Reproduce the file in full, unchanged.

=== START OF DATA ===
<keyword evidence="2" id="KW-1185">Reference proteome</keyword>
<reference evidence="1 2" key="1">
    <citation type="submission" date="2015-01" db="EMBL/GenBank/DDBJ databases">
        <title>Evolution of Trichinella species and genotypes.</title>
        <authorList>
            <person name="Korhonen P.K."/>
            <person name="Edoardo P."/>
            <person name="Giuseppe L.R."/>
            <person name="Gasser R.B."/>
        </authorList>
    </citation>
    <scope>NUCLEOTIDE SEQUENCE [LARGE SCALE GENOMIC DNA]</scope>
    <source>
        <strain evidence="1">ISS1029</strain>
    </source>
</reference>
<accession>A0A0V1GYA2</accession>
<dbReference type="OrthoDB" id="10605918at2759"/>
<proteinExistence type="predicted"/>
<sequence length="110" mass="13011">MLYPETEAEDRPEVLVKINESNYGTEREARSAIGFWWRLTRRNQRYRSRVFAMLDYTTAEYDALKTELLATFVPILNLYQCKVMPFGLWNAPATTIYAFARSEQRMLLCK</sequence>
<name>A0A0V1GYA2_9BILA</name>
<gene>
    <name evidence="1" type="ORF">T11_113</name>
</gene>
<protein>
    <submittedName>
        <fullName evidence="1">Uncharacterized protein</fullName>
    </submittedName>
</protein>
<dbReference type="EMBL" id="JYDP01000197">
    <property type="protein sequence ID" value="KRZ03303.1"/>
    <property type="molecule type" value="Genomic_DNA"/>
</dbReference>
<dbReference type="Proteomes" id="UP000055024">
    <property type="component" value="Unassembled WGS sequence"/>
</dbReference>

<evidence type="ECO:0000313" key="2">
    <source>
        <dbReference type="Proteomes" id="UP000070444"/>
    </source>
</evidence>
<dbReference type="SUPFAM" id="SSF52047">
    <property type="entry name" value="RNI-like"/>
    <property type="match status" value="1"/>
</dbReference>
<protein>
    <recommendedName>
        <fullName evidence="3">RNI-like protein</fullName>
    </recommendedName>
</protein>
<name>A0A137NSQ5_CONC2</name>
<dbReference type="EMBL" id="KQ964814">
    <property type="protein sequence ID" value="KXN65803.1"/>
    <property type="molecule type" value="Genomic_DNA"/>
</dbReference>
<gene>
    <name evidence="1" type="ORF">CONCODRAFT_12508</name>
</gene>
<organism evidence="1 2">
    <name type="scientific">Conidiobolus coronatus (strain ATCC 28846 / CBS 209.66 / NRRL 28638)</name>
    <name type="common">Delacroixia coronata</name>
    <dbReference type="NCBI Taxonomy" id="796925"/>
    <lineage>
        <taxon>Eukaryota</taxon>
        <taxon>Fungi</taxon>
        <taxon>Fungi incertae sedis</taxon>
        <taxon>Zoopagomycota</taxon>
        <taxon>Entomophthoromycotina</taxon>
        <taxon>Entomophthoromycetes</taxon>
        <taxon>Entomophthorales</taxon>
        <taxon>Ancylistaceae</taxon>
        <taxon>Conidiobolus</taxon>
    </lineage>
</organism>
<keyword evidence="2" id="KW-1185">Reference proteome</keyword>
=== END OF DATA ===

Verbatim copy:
<keyword evidence="2" id="KW-1185">Reference proteome</keyword>
<reference evidence="1 2" key="1">
    <citation type="submission" date="2015-01" db="EMBL/GenBank/DDBJ databases">
        <title>Evolution of Trichinella species and genotypes.</title>
        <authorList>
            <person name="Korhonen P.K."/>
            <person name="Edoardo P."/>
            <person name="Giuseppe L.R."/>
            <person name="Gasser R.B."/>
        </authorList>
    </citation>
    <scope>NUCLEOTIDE SEQUENCE [LARGE SCALE GENOMIC DNA]</scope>
    <source>
        <strain evidence="1">ISS1029</strain>
    </source>
</reference>
<accession>A0A0V1GYA2</accession>
<dbReference type="OrthoDB" id="10605918at2759"/>
<proteinExistence type="predicted"/>
<sequence length="110" mass="13011">MLYPETEAEDRPEVLVKINESNYGTEREARSAIGFWWRLTRRNQRYRSRVFAMLDYTTAEYDALKTELLATFVPILNLYQCKVMPFGLWNAPATTIYAFARSEQRMLLCK</sequence>
<name>A0A0V1GYA2_9BILA</name>
<gene>
    <name evidence="1" type="ORF">T11_113</name>
</gene>
<protein>
    <submittedName>
        <fullName evidence="1">Uncharacterized protein</fullName>
    </submittedName>
</protein>
<dbReference type="EMBL" id="JYDP01000197">
    <property type="protein sequence ID" value="KRZ03303.1"/>
    <property type="molecule type" value="Genomic_DNA"/>
</dbReference>
<dbReference type="Proteomes" id="UP000055024">
    <property type="component" value="Unassembled WGS sequence"/>
</dbReference>

<evidence type="ECO:0000313" key="2">
    <source>
        <dbReference type="Proteomes" id="UP000070444"/>
    </source>
</evidence>
<dbReference type="SUPFAM" id="SSF52047">
    <property type="entry name" value="RNI-like"/>
    <property type="match status" value="1"/>
</dbReference>
<protein>
    <recommendedName>
        <fullName evidence="3">RNI-like protein</fullName>
    </recommendedName>
</protein>
<name>A0A137NSQ5_CONC2</name>
<dbReference type="EMBL" id="KQ964814">
    <property type="protein sequence ID" value="KXN65803.1"/>
    <property type="molecule type" value="Genomic_DNA"/>
</dbReference>
<gene>
    <name evidence="1" type="ORF">CONCODRAFT_12508</name>
</gene>
<organism evidence="1 2">
    <name type="scientific">Conidiobolus coronatus (strain ATCC 28846 / CBS 209.66 / NRRL 28638)</name>
    <name type="common">Delacroixia coronata</name>
    <dbReference type="NCBI Taxonomy" id="796925"/>
    <lineage>
        <taxon>Eukaryota</taxon>
        <taxon>Fungi</taxon>
        <taxon>Fungi incertae sedis</taxon>
        <taxon>Zoopagomycota</taxon>
        <taxon>Entomophthoromycotina</taxon>
        <taxon>Entomophthoromycetes</taxon>
        <taxon>Entomophthorales</taxon>
        <taxon>Ancylistaceae</taxon>
        <taxon>Conidiobolus</taxon>
    </lineage>
</organism>
<keyword evidence="2" id="KW-1185">Reference proteome</keyword>